Next year should also see the return of more “traditional” seasonal sales patterns as the market starts to return to normal. The big question heading into next year is whether supply will be able to catch up with demand fast enough.
“The 2021 housing market will be much more ‘normal’ than the wild swings we saw in 2020. Buyers may finally have a better selection of homes to choose from later in the year, but will face a renewed challenge of affordability as prices stay high and mortgage rates rise,” said Danielle Hale, Realtor.com’s chief economist. “While waiting until the fall or winter months of 2021 may mean more home options to choose from, buyers who can find a home to buy earlier in the year will likely see lower prices and mortgage rates."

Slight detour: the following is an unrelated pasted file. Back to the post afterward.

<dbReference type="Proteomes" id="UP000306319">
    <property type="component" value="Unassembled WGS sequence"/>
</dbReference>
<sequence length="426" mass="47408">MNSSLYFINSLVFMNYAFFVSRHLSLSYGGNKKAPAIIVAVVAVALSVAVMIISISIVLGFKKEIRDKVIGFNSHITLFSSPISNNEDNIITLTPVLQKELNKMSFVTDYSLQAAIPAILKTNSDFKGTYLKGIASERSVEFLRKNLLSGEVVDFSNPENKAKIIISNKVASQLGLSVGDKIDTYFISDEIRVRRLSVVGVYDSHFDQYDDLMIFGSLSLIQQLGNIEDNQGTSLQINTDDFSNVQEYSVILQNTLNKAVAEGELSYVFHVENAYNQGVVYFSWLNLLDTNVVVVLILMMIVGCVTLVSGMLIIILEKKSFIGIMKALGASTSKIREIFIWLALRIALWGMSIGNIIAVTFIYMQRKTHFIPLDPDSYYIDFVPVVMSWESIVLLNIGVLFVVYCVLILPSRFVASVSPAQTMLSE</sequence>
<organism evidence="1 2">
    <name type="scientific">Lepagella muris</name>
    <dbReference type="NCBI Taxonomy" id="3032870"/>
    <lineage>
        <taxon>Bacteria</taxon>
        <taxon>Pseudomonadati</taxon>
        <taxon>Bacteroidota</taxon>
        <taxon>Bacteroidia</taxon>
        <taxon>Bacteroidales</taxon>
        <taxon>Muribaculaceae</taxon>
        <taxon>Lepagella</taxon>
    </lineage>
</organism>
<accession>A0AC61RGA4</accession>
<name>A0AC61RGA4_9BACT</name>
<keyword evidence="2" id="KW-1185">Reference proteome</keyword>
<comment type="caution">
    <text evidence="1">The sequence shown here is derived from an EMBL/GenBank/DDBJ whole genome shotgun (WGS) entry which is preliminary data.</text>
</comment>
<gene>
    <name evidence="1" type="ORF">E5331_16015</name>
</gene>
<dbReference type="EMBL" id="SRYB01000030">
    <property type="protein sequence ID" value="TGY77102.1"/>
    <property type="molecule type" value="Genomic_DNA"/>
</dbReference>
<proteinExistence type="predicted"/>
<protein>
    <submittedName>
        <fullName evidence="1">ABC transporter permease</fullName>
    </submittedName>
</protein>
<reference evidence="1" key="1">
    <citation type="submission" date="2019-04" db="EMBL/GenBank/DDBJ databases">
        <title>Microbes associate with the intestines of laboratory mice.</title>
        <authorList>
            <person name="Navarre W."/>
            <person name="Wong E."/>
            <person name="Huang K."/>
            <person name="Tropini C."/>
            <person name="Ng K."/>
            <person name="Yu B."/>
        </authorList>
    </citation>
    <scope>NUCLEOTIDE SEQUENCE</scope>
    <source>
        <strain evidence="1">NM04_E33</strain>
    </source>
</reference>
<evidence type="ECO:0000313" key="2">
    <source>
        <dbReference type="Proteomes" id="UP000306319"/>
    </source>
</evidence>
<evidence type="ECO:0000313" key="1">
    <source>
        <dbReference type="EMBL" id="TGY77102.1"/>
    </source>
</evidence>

The year started with a 4 million supply deficit and home inventory levels have at times run as high as 40% below 2019’s already depleted level. Next year, Realtor.com anticipates new housing starts will increase by 9%, which should help ease the housing shortage.
According to George Ratiu, senior economist for Realtor.com, recent news about the effectiveness of a couple of the COVID-19 vaccines' effectiveness in treating the virus is also luring more homeowners into the market.
"We see that some of the limitations we’ve had with social distancing and a lot of sellers’ concerns about putting their house on the market in an uncertain environment diminish," said Ratiu. "So we’re actually seeing a number of sellers willing to put their existing homes on the market pick up."